Getting Strong

Since we are coming into the winter months, we are adding more strength work to the mix. Almost everyone I have spoken with likes the ME and MetCon split routines we are programming here. I do still get the occassional question as to why we need to bench, squat, deadlift, etc. So allow me to explain.

First of all, strength work will not hurt you and it is not dangerous. If you are coached and spotted in your workouts, life is good and you will excel with minimal chance of injury, barring some complete act of God or massive stupid attack. Many people will tell you squats are bad for your knees, deadlifts will screw up your back and presses will trash your shoulders. My response has always been that swimming will kill you too if you don’t know how to do it. So it’s a moot point. Learn proper mechanics and movement patterns and you will be fine. If you don’t know what a squat is or where the femur is, then find a truly knowledgeable person who does and get some 1-1 coaching time in.

There are two types of strength domains – absolute strength and relative strength. Looked at in layman’s terms, they would be “max effort output” (1 RM and similar short, high power maximal efforts) and “Strength to weight output” (your ability to produce force and work capacity in realtion to your size). Both of these are dependent upon each other and more importantly, if you wish to get fitter, faster, stronger, and healthier you need to lift something heavy on a regular basis.

You can do air squats and push ups till the cows come home, and at some point, it is what it is. You are about as strong and as fast as you are going to get with bodyweight and minor external loading will allow. In other words, your relative strength is at it’s end range. So now comes the time to improve performance by adding some external loading, and working on absolute strength.

Absolute strength will increase your relative strength as your force production and power will dramatically improve in efforts where sub-maximal loads are being moved, be it bodyweight or lighter loads. Additionally, if the ME days are done in a proper manner at prescribed percentages and time domains, you will create new motor pathways and increase the motor units that cause the muscles to fire. This creates muscular efficiency, an improved proprioceptive response between brain and body, and increased athleticism and fitness. By creating more motor units and and bettter efficiency, the body now knows how to use the muscles and their “new found” abilities in a variety of situations in sport and real life, from endurance events to high intensity short or long term output requirements.  The Central Nervous System is stimulated and creates change in the body through various mechanisms of recovery and adaptation. Some movements can be very systemically taxing at heavy weights and volume, especially deadlifts, and should not be overdone or the CNS will have a rough time recovering. One heavy day of deadlifts a week is plenty, so don’t get too jiggy with it just because you think it will be better. If another workout with deadlifts comes up, put the ego on a shelf and scale back from RX’d weight to allow the body a chance to continue it’s recovery.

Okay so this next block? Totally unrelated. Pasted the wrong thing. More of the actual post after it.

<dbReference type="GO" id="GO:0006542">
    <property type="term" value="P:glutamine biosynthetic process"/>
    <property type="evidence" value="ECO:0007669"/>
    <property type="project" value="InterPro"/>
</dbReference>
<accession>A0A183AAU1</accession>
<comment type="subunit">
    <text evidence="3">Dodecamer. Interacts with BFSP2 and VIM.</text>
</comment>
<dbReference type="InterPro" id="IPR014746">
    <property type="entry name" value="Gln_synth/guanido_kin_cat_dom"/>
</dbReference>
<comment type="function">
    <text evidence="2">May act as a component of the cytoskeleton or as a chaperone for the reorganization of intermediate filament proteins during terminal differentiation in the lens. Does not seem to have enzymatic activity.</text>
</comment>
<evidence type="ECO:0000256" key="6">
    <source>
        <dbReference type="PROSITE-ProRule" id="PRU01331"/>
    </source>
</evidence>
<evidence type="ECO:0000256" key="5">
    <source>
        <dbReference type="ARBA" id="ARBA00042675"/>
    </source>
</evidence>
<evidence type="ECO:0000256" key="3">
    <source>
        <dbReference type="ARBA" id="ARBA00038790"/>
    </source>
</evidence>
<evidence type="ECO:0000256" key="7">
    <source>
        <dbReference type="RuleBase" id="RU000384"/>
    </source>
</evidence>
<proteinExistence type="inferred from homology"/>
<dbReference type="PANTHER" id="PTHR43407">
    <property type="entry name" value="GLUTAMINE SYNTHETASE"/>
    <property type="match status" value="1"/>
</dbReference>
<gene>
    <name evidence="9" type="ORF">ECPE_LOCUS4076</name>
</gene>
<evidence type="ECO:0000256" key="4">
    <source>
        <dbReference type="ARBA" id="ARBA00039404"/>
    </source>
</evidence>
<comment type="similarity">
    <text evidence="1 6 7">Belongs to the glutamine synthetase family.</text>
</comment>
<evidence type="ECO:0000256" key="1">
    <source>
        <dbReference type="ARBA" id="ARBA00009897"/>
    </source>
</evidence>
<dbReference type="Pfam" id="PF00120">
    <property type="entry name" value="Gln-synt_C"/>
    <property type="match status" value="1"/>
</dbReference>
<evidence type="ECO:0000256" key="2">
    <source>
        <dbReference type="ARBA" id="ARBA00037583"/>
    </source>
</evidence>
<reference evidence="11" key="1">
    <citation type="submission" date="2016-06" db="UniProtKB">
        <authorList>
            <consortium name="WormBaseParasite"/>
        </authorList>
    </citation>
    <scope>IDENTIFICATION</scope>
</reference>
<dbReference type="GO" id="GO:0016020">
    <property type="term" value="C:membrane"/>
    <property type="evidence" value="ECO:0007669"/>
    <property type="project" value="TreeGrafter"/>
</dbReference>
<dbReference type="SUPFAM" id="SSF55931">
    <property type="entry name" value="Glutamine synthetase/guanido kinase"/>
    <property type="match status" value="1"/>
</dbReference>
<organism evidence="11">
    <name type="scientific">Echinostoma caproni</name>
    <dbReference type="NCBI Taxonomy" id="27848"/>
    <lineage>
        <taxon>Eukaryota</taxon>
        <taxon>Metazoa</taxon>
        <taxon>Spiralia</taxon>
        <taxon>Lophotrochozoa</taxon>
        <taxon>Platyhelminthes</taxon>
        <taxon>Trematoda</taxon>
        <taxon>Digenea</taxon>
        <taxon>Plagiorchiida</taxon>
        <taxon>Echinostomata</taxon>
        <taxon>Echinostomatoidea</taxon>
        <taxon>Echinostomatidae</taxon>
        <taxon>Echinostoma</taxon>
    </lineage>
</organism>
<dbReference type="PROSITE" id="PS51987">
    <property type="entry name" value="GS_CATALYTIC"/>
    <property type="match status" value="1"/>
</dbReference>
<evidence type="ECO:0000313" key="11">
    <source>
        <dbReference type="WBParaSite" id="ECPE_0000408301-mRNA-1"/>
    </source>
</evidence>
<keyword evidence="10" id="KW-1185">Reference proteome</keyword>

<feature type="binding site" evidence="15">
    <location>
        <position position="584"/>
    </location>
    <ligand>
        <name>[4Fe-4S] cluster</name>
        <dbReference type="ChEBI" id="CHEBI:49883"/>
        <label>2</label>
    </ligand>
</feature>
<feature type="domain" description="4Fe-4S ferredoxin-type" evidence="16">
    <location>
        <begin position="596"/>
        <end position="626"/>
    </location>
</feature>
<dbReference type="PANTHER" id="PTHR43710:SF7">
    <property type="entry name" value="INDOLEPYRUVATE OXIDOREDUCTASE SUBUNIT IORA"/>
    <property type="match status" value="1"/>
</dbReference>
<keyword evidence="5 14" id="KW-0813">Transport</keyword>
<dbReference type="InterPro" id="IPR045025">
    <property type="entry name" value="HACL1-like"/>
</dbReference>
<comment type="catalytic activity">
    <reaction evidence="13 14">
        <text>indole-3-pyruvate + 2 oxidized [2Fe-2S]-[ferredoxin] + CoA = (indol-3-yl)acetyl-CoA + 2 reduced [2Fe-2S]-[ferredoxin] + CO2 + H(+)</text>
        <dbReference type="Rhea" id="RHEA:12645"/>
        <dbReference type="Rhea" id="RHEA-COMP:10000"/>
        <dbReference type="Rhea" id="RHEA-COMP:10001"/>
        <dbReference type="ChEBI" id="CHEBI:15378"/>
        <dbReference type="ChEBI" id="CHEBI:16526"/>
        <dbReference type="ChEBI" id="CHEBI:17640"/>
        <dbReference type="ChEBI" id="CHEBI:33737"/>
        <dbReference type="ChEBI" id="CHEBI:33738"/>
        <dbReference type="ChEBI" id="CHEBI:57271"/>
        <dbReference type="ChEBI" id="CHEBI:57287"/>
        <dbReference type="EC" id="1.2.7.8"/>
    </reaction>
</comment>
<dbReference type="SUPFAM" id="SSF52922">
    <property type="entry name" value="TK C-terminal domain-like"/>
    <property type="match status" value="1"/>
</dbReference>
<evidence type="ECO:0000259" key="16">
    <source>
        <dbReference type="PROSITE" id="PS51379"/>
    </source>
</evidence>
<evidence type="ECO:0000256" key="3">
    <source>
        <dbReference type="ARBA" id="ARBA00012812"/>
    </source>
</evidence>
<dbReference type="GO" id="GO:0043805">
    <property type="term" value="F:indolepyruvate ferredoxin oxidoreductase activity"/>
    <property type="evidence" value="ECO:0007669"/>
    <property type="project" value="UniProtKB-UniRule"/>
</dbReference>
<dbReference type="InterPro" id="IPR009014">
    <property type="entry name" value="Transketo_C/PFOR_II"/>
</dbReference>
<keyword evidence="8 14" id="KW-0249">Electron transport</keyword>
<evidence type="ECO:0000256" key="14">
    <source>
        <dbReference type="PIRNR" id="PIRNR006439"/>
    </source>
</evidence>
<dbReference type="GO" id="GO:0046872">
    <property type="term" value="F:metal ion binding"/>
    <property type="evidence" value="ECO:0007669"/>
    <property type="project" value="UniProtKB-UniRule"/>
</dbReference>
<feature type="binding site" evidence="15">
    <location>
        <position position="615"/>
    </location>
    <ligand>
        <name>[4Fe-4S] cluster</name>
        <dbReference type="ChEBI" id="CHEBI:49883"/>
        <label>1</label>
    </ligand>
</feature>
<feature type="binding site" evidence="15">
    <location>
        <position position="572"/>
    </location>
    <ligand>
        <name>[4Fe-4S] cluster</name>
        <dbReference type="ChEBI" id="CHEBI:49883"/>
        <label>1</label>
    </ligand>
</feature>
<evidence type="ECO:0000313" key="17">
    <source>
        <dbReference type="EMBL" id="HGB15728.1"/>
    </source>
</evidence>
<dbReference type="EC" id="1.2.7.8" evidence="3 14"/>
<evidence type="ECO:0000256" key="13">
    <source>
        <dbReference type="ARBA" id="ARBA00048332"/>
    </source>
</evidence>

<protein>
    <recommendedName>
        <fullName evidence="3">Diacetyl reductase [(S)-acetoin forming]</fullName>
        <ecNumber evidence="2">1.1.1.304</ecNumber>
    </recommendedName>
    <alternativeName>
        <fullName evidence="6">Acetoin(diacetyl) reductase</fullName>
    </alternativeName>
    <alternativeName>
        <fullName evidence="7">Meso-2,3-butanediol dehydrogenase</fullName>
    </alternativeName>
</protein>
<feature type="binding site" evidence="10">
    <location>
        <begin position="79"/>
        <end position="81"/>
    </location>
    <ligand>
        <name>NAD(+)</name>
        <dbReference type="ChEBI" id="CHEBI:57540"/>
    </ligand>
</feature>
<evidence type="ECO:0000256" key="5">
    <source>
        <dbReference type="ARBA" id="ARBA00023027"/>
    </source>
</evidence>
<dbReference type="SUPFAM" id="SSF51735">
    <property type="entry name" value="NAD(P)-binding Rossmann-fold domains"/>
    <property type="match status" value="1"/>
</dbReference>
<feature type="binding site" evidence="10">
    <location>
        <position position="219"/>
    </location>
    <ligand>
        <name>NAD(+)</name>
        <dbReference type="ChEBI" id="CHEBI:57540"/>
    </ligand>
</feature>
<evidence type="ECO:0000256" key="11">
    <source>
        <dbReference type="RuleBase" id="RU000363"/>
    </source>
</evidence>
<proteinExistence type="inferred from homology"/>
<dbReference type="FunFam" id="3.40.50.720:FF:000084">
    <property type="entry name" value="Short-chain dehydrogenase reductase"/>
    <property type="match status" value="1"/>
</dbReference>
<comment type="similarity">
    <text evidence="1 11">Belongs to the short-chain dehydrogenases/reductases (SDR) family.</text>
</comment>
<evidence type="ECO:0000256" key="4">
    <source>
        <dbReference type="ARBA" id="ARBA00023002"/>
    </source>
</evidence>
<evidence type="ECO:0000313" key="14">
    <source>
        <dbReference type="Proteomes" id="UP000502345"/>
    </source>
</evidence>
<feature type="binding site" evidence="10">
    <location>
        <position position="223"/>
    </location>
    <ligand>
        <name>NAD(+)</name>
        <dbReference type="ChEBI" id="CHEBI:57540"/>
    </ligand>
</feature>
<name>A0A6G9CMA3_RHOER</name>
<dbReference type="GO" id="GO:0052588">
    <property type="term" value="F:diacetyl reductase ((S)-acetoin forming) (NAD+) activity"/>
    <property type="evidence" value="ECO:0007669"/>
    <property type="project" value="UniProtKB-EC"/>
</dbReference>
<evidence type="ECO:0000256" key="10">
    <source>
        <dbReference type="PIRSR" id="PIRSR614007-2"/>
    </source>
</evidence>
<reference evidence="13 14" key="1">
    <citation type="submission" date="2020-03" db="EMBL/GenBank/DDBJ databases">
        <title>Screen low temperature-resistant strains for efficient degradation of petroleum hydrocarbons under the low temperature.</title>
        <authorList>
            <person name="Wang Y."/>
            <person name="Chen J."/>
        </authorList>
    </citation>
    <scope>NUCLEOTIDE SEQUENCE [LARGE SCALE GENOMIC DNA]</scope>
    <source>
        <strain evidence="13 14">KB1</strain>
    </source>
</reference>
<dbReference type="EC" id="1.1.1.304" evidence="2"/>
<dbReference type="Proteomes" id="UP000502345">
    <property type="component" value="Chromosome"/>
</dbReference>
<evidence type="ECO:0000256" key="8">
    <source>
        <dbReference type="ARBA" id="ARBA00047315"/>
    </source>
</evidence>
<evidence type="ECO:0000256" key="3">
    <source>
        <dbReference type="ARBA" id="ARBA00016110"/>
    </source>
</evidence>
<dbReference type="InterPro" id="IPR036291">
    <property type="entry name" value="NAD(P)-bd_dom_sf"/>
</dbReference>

Of course strength work at maximal loads, (80% and up) will create some lean body mass growth, but not to the degree of being bulky or body building routines. Coupled with a good conditioning program, you will see great results in strength and power, as well as maintaining cardiovascular efficicency. Strength work has a huge neuroendocrine response in the body. The positive hormonal and chemical changes that take place in the body do some great stuff for you, long and short term.

Lastly, strength work is a great way to create a stronger body thereby avoiding injury. A solid structure, supported by healthy bone and muscle is more resistant to injury. For many people, myself included, when the back, knees, or whatever starts to hurt, a few sets with a heavy barbell makes it all better. The muscles are re-tensioned and many aches and tweaks are mitigated and shaken off. A steady diet of this helps maitnain this strong muscular support system and also builds strong bones and connective tissues within the body. This is crucial as we age and the ravages of inactivity and poor diet creep up on many folks.

All this being said, you still need to rest and recover from hard days of strength work. Ice it, stretch it, roll it, do whatever, but take care of the body and you will go a long way. The work on the front end will be a benefit on the back end. I’d rather do heavy squats now to prevent the possibility of having someone else help me off the toilet at the nursing home when I am 90 because I thought squats were bad for me. I bet you all agree!

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